I’m no movie reviewer (I’ll leave that to my nephew, who I hope will weigh in below), so my review of “12 Years a Slave,” which I saw last weekend, should be taken as the lucubrations of a tyro.
I won’t recount the plot, although there’s not really a spoiler, except to say that it’s based on the true story of Solomon Northup, a free black man who lived in Saratoga Springs, New York, but was kidnapped and sold to Southern slavers in 1841. It took him 12 years—years in which he witnessed the most horrible degradation and mistreatment of his fellow slaves—before he regained his freedom. He subsequently wrote a book about his experiences and campaigned against slavery.
The movie, directed by Steve McQueen, won the Academy Award this year for “Best Picture,” although, in a rare snub, McQueen didn’t also get Best Director (that went to Alfonso Cuaron for “Gravity,” a film that for some reason I have no desire to see).
The film garnered two other Oscars: one to Lupito Nyong’o as Best Supporting Actress, and the other to Best Adapted Screenplay by Mark Ridley. Chiwetel Ejiofor did a terrific job as Solomon Northup, but lost out to Matthew McConaughey from “Dallas Buyers Club” (a film that I will see). One note of interest: Brad Pitt, who co-produced the movie, makes a cameo appearance as the single white man in the south who eloquently decries slavery, telling a slaver that he will eventually reap retribution. The scene in which Pitt does this, though, strikes a false note; it’s a bit of unneeded moralizing put in the movie for no obvious reason except to make Pitt look good. The horrors and immorality of slavery were amply depicted without Pitt’s preaching.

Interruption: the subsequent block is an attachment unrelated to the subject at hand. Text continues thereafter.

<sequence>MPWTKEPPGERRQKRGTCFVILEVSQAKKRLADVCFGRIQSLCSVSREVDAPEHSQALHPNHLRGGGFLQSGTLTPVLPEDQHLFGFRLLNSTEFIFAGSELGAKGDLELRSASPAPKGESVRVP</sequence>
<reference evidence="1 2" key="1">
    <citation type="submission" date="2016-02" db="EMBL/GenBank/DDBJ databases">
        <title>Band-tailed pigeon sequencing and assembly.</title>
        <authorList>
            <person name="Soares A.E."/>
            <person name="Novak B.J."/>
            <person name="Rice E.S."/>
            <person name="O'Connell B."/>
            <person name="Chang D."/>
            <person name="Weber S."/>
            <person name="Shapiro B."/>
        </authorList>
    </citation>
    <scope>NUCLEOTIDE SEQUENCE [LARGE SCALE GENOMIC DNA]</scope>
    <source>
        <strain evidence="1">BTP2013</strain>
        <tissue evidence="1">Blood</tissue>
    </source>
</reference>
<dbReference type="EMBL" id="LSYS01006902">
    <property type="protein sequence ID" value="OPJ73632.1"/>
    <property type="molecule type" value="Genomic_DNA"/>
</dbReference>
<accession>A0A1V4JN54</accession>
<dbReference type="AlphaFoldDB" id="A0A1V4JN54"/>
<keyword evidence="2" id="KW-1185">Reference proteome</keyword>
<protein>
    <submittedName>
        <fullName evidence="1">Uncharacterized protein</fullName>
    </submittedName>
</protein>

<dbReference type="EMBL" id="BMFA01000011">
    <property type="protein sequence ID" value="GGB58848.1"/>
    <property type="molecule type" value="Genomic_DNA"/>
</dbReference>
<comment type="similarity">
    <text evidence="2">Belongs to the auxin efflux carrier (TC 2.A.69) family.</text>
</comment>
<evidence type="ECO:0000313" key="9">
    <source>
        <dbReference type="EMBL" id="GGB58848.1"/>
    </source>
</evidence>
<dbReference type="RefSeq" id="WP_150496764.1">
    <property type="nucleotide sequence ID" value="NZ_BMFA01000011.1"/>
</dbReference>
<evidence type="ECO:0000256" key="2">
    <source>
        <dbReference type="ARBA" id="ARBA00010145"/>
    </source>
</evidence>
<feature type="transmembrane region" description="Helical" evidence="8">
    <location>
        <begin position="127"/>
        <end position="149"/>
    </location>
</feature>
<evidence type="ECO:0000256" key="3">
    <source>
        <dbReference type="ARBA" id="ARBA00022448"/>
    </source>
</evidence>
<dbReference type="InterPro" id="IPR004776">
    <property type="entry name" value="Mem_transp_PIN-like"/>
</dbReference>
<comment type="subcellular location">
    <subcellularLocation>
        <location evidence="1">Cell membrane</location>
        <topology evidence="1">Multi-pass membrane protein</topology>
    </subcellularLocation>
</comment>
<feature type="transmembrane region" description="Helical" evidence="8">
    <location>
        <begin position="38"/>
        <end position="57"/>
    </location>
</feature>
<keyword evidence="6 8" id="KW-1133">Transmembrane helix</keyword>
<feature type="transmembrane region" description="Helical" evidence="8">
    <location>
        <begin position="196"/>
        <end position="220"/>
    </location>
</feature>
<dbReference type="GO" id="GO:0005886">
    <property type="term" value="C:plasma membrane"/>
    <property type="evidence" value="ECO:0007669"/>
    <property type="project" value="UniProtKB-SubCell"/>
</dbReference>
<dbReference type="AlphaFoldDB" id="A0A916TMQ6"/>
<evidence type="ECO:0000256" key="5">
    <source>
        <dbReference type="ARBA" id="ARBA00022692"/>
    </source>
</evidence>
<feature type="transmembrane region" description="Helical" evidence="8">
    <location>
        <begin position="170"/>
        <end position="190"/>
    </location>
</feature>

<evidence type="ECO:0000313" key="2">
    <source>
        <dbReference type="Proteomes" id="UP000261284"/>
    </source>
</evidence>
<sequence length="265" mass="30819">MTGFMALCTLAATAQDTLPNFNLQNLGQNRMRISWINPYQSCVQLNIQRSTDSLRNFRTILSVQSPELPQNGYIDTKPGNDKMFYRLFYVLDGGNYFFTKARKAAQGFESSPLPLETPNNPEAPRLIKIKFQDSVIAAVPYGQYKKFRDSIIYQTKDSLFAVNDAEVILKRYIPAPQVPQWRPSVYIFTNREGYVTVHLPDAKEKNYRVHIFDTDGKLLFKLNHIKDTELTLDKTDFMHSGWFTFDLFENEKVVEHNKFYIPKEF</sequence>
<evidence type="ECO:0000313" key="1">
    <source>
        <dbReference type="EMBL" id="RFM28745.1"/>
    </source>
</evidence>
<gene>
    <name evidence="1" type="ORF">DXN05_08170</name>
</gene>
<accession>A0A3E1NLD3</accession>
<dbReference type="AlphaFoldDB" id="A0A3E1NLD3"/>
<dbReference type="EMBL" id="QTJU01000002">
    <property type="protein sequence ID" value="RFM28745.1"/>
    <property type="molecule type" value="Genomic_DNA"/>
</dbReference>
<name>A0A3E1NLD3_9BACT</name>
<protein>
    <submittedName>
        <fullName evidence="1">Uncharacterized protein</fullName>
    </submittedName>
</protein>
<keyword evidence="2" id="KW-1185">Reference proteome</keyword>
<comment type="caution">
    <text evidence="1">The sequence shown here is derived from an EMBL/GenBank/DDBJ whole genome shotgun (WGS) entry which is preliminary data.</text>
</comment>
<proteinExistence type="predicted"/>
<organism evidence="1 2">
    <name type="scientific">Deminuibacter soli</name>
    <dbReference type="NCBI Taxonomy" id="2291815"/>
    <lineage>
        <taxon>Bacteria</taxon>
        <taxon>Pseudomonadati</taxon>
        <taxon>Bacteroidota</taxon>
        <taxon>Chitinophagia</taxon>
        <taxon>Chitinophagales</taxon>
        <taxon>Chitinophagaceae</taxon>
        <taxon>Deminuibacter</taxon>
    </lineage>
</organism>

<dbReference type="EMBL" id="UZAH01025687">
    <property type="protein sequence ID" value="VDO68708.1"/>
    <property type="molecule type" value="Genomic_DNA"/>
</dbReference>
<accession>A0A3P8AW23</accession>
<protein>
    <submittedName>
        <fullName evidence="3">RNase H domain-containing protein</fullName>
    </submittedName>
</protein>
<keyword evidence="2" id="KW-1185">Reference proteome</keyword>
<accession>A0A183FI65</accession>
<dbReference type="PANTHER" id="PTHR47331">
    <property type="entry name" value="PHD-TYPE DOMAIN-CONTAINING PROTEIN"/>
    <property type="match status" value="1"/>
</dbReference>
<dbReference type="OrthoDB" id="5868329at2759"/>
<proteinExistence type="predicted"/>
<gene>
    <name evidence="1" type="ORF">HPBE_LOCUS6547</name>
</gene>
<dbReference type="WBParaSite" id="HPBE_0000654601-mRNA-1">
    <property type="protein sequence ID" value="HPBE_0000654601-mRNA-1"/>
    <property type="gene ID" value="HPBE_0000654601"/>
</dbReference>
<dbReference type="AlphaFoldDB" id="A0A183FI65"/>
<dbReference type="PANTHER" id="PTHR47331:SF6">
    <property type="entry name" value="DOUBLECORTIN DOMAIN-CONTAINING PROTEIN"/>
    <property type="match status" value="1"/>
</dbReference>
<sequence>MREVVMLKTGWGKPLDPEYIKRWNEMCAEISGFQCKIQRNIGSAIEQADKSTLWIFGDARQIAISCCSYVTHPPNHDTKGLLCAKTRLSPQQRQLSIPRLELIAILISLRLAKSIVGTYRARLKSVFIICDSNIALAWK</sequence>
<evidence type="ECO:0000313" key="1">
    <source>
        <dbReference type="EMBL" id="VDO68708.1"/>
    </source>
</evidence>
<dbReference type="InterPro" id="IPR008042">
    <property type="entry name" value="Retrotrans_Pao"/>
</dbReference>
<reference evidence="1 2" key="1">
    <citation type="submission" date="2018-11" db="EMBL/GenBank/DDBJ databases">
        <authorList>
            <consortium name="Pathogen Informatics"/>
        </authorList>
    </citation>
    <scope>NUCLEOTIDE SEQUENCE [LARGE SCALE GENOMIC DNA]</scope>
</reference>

My verdict: a very good movie but not a great one—but still one you should make an effort to see. It was beautifully photographed, the acting was excellent (particularly by Ejiofor and Nyong’o), and the story was compelling. But it was compelling not so much through the depiction of character, but because the story was so heartbreaking and the portrayal of slavery so graphically brutal. Perhaps that was part of the problem for me: the power of the movie lay largely in its scenes of brutality, particularly the repeated and bloody whippings, which reminded me of The Passion of the Christ. But as far as showing the degradation of slavery, this movie was not markedly superior to “Django Unchained” (granted, that was more of an “action” movie with more shootings and explosions). I repeat: this is an excellent movie well worth seeing, but for me will not take its place in the pantheon of great movies next to “Ikiru,” “Tokyo Story,” “Chinatown,” or “The Last Picture Show.”
Now to the question of faith. Religion plays a large part in this movie, and in two senses. It is shown as a means by which the slaver controls his slaves by telling them that the Bible sanctions slavery and the whipping of slaves (which it does), and also that they should accept their lot. There are at least two scenes in which the slaver Edwin Epps (played by Michael Fassbender) is shown preaching from the Bible to a forced audience of his slaves on a Sunday.